Letters, Summer 2017
Ben-Gurion's Yiddish, Foucault on Yom Kippur, Rabin's Solution?, The Lamp and the Flame
A “New History” and Old Facts
Fifty years after the conflict, Guy Laron’s The Six-Day War: The Breaking of the Middle East attempts to upend our understanding of the hostilities.
East Meets West
Following the Six-Day War, the East German government and the West German far left demonized Israel time and again, often vilely equating it with the worst thing in their own nation’s history: Nazism.
A Dashing Medievalist
Ernst Katorowicz had great courage and old-world personal charm—his Berkeley students were mesmerized by him.
On Agnonizing in English
For the Hebrew reader, S. Y. Agnon is not merely canonical, he stands almost outside of time.
Why the Long Face?
David Grossman's newest novel, winner of the Man Booker International Prize, is an arresting, disturbing read with no obvious punch line but one long face.
Inside or Outside?
After the discoveries of the Cairo Geniza and the Dead Sea Scrolls, scholars of Judaism slowly began to reconstruct the 400-year period separating the latest parts of the Hebrew Bible from the earliest rabbinic compilations.
Purity and Obscurity
When contemporary Jews of priestly lineage avoid cemeteries, when ordinary Jews wash their hands before eating, or immerse themselves in ritual baths, they are acting according to the dictates of an ancient system.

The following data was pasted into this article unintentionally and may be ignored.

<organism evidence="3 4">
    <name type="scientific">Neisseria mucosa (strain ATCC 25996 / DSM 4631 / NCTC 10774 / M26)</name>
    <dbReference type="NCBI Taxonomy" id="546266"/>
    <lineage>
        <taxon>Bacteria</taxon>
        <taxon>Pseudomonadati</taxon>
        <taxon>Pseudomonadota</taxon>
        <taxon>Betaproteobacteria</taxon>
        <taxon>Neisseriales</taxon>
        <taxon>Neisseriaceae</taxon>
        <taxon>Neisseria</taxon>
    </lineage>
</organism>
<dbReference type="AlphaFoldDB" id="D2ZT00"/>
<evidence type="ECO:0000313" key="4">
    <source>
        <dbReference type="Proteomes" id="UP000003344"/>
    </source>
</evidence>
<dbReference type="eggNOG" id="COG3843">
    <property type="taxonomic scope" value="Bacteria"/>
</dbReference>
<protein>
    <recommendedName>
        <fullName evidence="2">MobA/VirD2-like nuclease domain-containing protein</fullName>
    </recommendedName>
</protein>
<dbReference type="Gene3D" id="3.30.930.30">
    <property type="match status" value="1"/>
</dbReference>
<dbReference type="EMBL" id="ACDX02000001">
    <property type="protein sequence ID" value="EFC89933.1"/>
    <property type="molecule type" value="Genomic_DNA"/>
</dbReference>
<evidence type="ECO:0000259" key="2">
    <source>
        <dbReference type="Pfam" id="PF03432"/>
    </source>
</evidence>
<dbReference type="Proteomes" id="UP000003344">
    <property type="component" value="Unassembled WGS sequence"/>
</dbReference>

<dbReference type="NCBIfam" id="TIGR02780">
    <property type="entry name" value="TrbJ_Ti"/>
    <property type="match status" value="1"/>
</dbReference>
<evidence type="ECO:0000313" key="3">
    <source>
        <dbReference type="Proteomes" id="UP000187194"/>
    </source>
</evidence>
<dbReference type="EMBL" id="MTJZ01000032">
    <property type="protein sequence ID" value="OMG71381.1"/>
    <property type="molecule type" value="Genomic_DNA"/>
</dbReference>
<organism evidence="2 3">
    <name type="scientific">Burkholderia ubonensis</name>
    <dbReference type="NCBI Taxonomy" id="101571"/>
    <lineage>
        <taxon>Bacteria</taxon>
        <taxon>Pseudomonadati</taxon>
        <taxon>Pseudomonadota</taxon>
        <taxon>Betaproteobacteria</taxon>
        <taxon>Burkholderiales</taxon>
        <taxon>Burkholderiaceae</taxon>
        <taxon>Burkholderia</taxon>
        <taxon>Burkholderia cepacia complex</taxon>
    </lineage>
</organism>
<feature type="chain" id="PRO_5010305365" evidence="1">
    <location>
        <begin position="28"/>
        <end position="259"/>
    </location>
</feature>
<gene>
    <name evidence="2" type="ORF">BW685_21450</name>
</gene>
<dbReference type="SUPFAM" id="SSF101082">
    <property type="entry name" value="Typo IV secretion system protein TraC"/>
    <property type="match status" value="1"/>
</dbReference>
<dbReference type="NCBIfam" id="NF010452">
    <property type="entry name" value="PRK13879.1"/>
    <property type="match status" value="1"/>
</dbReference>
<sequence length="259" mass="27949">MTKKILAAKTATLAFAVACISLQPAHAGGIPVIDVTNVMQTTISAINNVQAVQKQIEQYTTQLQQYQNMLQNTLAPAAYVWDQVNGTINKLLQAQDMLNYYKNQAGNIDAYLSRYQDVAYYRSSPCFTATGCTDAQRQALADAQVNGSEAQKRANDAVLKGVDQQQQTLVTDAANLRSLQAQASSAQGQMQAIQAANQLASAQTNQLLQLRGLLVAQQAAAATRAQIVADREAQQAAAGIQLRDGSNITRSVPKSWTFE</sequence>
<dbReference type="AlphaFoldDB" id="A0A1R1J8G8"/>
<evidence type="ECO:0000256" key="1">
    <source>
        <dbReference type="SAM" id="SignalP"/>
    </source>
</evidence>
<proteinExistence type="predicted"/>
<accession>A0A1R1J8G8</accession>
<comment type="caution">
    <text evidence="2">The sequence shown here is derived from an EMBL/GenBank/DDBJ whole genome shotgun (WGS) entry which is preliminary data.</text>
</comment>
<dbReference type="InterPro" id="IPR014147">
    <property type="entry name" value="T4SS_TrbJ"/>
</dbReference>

The Wandering Reporter
Read 86 years after it was originally published, The Wandering Jew Has Arrived can be seen as a chilling and prophetic piece of historical reportage.
Great Jews in Robes
If Merrick Garland had been successfully confirmed for the seat now occupied by Neil Gorsuch, Jews would have been just one vote shy of constituting a majority on the court.
The End of Europe as We Know It?
Why does Europe, the late 20th century’s greatest success story, now look so chaotic?
The Closing of the American Mind Now
Thirty years ago, a book was published that hit, in the words of the New York Times, “with the approximate force and effect of what electric shock-therapy must be like.” How has it held up? And what does that have to do with the Bible?
Theater and Politics in Oslo
Veteran Middle East negotiator Itamar Rabinovich gauges the distance between drama and diplomacy in his review of Oslo.
Fauda: The Wages of Chaos
Fauda, which takes its name from the Arabic word for chaos, opens in an adrenaline rush of noise, confusion, and jagged camerawork.
Although The Wedding Plan will inevitably be marketed and discussed as a wacky romantic comedy, there is no real male lead.
Lost & Found
“I Am Impossible”: An Exchange Between Jacob Taubes and Arthur A. Cohen
Arthur A. Cohen, Jacob Taubes, Jerry Z. Muller
In the summer of 1977, two old friends ran into each other in front of a Paris bookstore and found themselves arguing about Simone Weil, Judaism, and their lives.
The Rogochover Speaks His Mind
After he visited the odd talmudic genius, Bialik said that “two Einsteins can be carved out of one Rogochover.”
Memorials remain, unmoved and unchanged, by the inevitable erosion of memory.
Issue No. 51
Issue No. 50
Issue No. 49
Issue No. 48